Matt's Long Awaited Workshop Renovation #5: The Sanding is Done!

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Blog entry by Matt posted 04-05-2009 03:04 PM 1310 reads 0 times favorited 8 comments Add to Favorites Watch
« Part 4: I Hate Sanding Part 5 of Matt's Long Awaited Workshop Renovation series Part 6: Painting is Done - White and Bright! »

Here are just a few shots of the garage after I finished sanding all of the walls. Something I thought I would never finish. Once you start doing it and realize how tiring it is, you think it will never end. Perseverance is the key. Just keep your head down, don’t look up and keep on sanding. I have some gaps in places but that no longer matters to me. I never planned for this to be a ‘home interior’ drywall job. That would have been great but when all is said and done, it’s still my workshop. There will be lots of cabinets and other things hanging on the walls to hide my ‘sins’.

Painting is scheduled for Saturday. The weather is supposed to be gorgeous and not too hot.

Here are the shots.

-- Matt - My Websites - - Hand Tools :: - Small Shops

8 comments so far

View 8iowa's profile


1580 posts in 3789 days

#1 posted 04-05-2009 03:15 PM

It looks great. Be sure to add more lighting. I painted the walls and ceiling of my “Workshop in the Woods” with white semi-gloss paint.

Keep posting pictures.

-- "Heaven is North of the Bridge"

View cabinetmaster's profile


10874 posts in 3586 days

#2 posted 04-05-2009 03:18 PM

Good job… let’s see some paint and reorganization of the equipment. Hurry up and let’s see some sawdust flying…............LOL

-- Jerry--A man can never have enough tools or clamps

View Scott Bryan's profile

Scott Bryan

27250 posts in 3850 days

#3 posted 04-05-2009 04:08 PM

I have to agree that this is looking good. Once you get it painted it will really brighten up your shop.

-- Challenges are what make life interesting; overcoming them is what makes life meaningful- Joshua Marine

View Matt's profile


181 posts in 3400 days

#4 posted 04-05-2009 04:09 PM

That’s what I’m having the most trouble with. Figuring out where everything is going to “live”.

-- Matt - My Websites - - Hand Tools :: - Small Shops

View Woodchuck1957's profile


944 posts in 3792 days

#5 posted 04-05-2009 04:25 PM

Are they going to be smooth or textoned walls ?

View pitchnsplinters's profile


262 posts in 3466 days

#6 posted 04-06-2009 01:46 AM

Looks like you’ve had your hands full. It will be awesome when finished.

I don’t see any electrical receptacles. Is it that they are there but I don’t see them or do you plan to surface mount?

What’s your plan for light? 8iowa is right, add more lighting. What about your plans for electrical? 220 V & 110 V receptacles? How many of each?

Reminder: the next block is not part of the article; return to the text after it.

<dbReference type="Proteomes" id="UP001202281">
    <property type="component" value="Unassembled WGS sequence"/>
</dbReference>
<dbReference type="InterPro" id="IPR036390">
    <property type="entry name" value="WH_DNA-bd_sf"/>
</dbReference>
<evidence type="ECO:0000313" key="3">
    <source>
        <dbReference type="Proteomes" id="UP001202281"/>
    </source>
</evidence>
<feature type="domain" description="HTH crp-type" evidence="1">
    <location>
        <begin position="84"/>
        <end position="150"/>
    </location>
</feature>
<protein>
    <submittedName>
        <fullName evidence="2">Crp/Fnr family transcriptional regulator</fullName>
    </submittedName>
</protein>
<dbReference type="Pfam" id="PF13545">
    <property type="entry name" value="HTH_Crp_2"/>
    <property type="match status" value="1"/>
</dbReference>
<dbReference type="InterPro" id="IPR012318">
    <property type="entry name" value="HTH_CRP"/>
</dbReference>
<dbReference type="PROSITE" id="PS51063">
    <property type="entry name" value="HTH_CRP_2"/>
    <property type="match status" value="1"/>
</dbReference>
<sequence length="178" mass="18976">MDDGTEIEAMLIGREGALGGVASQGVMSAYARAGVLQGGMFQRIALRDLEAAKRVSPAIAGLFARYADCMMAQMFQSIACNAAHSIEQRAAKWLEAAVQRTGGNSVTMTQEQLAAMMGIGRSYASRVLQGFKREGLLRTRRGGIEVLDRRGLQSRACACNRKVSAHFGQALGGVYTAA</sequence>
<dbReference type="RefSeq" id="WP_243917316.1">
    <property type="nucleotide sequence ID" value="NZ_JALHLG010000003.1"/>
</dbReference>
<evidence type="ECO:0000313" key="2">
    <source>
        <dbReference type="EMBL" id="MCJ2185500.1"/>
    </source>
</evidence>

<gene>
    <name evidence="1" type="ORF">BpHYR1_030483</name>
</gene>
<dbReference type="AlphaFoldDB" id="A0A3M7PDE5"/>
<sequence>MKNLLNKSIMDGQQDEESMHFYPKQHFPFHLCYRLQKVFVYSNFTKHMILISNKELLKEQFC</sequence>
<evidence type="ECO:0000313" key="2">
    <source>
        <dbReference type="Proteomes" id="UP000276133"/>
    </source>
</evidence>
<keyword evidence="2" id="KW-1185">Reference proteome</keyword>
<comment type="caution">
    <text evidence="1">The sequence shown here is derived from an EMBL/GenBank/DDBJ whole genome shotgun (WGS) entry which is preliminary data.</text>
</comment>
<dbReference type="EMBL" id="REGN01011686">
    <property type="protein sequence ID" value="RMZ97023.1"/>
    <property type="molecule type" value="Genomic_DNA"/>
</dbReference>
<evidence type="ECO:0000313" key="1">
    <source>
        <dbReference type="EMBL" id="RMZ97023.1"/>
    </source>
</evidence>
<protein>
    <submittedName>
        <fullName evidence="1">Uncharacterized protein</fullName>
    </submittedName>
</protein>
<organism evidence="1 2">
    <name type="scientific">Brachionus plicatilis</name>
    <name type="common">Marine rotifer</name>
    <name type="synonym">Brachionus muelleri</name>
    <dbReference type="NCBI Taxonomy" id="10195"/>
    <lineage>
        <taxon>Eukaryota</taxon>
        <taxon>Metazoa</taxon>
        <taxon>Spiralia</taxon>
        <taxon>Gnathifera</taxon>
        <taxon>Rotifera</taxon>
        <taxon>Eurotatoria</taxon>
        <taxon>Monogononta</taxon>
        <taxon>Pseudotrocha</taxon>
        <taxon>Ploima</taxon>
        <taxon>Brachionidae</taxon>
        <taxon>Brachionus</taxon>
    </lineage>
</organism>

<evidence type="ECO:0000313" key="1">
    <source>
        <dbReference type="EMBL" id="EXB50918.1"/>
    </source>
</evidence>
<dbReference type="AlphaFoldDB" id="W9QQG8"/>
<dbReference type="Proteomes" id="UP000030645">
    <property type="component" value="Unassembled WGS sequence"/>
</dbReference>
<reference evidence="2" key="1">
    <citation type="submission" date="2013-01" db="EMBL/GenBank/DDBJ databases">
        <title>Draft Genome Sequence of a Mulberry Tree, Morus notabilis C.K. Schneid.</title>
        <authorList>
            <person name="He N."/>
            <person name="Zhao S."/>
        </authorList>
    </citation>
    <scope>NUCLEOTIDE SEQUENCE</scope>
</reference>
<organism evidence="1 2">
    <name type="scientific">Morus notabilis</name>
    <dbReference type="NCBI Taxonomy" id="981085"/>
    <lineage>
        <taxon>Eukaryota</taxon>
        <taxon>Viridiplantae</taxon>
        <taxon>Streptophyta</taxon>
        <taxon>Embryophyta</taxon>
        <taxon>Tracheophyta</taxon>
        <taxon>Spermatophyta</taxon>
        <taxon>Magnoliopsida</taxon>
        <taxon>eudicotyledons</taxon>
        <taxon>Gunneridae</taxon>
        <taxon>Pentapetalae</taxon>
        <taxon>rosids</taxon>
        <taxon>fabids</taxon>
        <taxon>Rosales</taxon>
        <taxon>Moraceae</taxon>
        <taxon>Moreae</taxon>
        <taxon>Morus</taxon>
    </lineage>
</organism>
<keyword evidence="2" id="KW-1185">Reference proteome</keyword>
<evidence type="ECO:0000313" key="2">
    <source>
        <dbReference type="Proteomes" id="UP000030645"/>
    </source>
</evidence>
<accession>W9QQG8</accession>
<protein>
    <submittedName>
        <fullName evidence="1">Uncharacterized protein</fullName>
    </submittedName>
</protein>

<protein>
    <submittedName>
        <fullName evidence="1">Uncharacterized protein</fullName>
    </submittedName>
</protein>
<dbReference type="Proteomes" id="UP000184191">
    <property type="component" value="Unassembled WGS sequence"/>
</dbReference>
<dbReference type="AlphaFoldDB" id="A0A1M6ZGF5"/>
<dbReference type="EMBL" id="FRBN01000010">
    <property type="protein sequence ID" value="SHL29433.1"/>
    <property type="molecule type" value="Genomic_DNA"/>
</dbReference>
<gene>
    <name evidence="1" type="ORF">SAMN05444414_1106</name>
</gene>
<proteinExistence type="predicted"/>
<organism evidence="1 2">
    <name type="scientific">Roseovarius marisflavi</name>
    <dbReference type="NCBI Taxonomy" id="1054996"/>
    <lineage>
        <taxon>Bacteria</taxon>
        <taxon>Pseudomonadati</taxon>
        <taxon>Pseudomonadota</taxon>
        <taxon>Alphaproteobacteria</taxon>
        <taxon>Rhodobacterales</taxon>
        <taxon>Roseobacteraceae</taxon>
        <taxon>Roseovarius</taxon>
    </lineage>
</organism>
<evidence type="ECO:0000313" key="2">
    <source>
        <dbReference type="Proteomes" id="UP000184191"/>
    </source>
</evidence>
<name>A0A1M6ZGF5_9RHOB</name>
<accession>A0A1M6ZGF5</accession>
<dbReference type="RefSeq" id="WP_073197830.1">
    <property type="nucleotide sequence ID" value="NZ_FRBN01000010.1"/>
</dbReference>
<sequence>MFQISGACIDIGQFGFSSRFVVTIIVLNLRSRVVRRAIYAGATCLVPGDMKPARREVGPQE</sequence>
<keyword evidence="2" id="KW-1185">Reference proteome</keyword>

-- Just 'cause a cat has kittens in the oven, it don't make 'em biscuits.

View Matt's profile


181 posts in 3400 days

#7 posted 04-06-2009 02:51 AM

Yes, I’ve had my hands very full. Full of a sanding pole over my dang head for two days straight! It has, however, paid off nicely. On blog entry #6 (Forgot to add it to the series. Fixed now.) The shop is looking good and I spent half the day today moving my equipment around. (No pictures of the newer layout yet). Sometimes I just go out there and stand and think about how I might navigate around it, based on what I might be doing. It will come to me eventually.

I held off on installing the receptacles until after the painting was done. I have the lights up and one receptacle by the door to the right. I am having a 100amp subpanel installed in a few weeks. In the meantime, I’m going to install the surface mounted conduits and 110v receptacles. My plan for the 220v receptacles is to have at least 1 on each wall. That would make 3. I don’t think I have 3 220v capable tools. There is also conduit ran for 3 110v outlets in the ceiling. I wish I could get some in the floor but I didn’t pour it!

I have (4) 4 foot dual T-12 commercial fixtures installed toward the center of the ceiling with room for (2) more sets on each end. I wanted to see where my shelves, bench, and cabinets ended up before I added more of them. There is a ton of light in there now. I may actually go with some focused task lighting instead. i.e. Spotlight over my lathe, one on my bandsaw, etc.

All in all, I should have 3-4 receptacles on each wall. More at the bench when I decide where it’s going to live. That will give me about 16+ for this 20X20 shop.

What do you think? I will get some more pictures taken of the next version of my shop tonight or tomorrow.

Thanks guys,

-- Matt - My Websites - - Hand Tools :: - Small Shops

View 8iowa's profile


1580 posts in 3789 days

#8 posted 04-06-2009 06:53 PM


If you need additional fluorescent lighting, give serious consideration to switching to the newer electronic ballast T-8 fixtures. The electronic ballasts operate at 21,000 HZ, thus there is no hum or flicker. The old style magnetic ballast T-12 lights operate at 60HZ and have been known to synchronize with rotating machinery to create a strobe effect.

I use “daylight” bulbs because they have the highest color rendering index (CRI). The “cool white” bulbs are the cheapest, but have the lowest CRI index. In woodworking, we need to be able to see true colors and a garage shop is usually lacking in natural light.

I also have some standard incandescent fixtures on the ceiling. Incandescent bulbs are rated at 100 CRI and will further help to boost the color index.

-- "Heaven is North of the Bridge"

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